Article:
Can something that you have in your fridge help your athletic performance? No, I am not talking about that fungus growing on the mystery meat in the back. I am talking about baking soda (aka sodium bicarbonate).
The short answer is that it may serve to help decrease that burning sensation from high levels of muscle work (see an older blog post on it and beta-alanine HERE on it) . The downside is that an effective dose may cause stomach issues in some, so be sure to do a trial before your next big event. It it hard to win the big race with your head in a trash can!
This study in the lab, did not show any performance changes though. Where else can you get studies they literally just came out days ago, so stay tuned here for more cutting edge performance tips!
1Department of Physical Education and Sport, University of Granada, Granada, Spain; 2Faculty of Sport, Pablo de Olavide University, Sevilla, Spain; 3Institute of Exercise Biology and Physiotherapy, University of Tartu, Estonia; and 4Spanish Cycling Federation, Madrid, Spain.
Zabala, M, Requena, B, Sánchez-Muñoz, C, González-Badillo, JJ, García, I, Oöpik, V, and Pääsuke, M. Effects of sodium bicarbonate ingestion on performance and perceptual responses in a laboratory-simulated BMX cycling qualification series. J Strength Cond Res 22(5): 1645-1653, 2008-
The objective of this study was to examine the effect of sodium bicarbonate (NaHCO3-) ingestion on performance and perceptual responses in a laboratory-simulated bicycle motocross (BMX) qualification series. Nine elite BMX riders volunteered to participate in this study. After familiarization, subjects undertook two trials involving repeated sprints (3 x Wingate tests [WTs] separated by 30 minutes of recovery; WT1, WT2, WT3). Ninety minutes before each trial, subjects ingested either NaHCO3- or placebo in a counterbalanced, randomly assigned, double-blind manner. Each trial was separated by 4 days.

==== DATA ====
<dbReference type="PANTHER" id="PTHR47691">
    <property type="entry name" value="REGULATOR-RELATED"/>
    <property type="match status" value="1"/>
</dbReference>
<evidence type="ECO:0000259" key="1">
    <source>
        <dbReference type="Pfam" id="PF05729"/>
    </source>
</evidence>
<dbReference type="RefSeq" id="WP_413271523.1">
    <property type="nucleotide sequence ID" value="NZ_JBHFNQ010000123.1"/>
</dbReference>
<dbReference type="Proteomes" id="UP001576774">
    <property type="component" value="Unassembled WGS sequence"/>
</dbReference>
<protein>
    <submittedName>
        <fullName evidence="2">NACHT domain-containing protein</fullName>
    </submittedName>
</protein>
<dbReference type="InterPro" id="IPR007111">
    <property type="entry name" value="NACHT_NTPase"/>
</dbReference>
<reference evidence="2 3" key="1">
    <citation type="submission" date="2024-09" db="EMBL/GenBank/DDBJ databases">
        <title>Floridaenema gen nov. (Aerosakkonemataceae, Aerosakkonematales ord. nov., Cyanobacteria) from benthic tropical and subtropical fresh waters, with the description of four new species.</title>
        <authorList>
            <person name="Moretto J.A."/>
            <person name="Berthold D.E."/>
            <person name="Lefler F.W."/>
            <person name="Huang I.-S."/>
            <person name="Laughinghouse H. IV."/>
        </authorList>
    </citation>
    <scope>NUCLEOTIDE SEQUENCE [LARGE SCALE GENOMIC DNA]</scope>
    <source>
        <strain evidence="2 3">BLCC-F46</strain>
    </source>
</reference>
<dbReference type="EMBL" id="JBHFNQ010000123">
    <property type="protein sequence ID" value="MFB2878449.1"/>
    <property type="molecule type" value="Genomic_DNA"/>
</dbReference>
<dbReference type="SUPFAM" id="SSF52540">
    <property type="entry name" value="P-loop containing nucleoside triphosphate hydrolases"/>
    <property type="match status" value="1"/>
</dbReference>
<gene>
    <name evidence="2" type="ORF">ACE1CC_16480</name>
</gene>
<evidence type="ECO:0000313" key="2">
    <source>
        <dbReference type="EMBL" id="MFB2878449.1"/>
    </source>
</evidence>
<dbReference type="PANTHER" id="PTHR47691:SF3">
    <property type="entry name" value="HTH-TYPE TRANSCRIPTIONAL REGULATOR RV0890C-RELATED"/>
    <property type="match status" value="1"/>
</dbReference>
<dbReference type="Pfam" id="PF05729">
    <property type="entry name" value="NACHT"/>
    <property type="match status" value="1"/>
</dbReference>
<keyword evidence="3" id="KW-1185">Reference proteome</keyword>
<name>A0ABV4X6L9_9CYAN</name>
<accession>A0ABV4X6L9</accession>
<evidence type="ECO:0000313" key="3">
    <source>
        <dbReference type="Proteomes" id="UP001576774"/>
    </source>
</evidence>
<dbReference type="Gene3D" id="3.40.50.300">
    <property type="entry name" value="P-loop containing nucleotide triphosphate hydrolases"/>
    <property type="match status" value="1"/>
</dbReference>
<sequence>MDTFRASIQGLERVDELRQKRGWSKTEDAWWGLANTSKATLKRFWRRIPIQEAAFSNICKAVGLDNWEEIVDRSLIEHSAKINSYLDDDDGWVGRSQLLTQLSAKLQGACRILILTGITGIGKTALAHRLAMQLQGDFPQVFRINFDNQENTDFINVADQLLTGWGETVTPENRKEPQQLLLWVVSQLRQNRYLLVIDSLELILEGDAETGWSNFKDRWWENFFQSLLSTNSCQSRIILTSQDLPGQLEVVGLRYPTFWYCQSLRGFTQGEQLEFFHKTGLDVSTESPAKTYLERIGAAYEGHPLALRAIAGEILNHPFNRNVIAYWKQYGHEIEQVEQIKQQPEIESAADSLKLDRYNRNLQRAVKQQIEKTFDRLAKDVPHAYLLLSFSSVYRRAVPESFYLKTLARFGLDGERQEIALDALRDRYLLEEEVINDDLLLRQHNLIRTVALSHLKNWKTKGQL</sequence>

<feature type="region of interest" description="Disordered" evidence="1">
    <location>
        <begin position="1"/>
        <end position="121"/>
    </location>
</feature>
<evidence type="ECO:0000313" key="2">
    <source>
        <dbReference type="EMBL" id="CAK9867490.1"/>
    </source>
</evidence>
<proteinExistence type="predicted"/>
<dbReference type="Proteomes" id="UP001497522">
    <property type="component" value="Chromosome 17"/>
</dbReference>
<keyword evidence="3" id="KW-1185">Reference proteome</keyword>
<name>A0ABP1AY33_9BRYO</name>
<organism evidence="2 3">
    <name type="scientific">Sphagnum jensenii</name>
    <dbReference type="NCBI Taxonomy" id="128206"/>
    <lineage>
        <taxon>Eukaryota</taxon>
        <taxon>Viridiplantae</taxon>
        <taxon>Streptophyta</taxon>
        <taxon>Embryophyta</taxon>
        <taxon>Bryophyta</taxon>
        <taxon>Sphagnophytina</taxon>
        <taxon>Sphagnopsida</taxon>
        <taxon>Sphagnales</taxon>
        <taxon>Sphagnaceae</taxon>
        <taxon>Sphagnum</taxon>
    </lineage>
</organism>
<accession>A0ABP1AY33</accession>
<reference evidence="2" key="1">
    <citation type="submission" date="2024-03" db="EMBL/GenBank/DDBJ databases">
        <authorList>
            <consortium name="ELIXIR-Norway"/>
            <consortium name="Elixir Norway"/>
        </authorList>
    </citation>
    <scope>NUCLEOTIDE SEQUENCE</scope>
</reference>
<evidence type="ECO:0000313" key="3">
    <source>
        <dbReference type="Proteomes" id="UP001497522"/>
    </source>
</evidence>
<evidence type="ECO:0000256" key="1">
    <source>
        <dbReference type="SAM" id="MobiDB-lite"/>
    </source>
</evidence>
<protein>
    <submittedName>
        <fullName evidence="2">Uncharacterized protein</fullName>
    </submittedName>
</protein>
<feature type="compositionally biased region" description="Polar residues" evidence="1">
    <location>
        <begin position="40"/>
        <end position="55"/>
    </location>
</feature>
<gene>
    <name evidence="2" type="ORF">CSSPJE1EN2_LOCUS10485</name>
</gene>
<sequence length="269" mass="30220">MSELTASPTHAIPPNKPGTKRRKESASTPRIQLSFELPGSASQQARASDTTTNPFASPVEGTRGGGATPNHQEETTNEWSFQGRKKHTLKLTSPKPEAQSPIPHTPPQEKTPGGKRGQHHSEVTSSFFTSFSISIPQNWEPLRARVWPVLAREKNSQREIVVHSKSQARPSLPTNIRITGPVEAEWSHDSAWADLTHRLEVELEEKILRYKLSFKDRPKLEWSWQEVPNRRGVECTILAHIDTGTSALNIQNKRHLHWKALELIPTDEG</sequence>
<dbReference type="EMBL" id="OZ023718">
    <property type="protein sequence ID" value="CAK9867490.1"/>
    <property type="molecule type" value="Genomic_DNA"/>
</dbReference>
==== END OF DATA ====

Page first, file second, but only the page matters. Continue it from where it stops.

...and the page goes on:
Performance variables of peak power, mean power, time to peak power, and fatigue index were calculated for each sprint. Ratings of perceived exertion were obtained after each sprint, and ratings of perceived readiness were obtained before each sprint.
No significant differences were observed in performance variables between successive sprints or between trials. For the NaHCO3- trial, peak blood lactate during recovery was greater after WT2 (p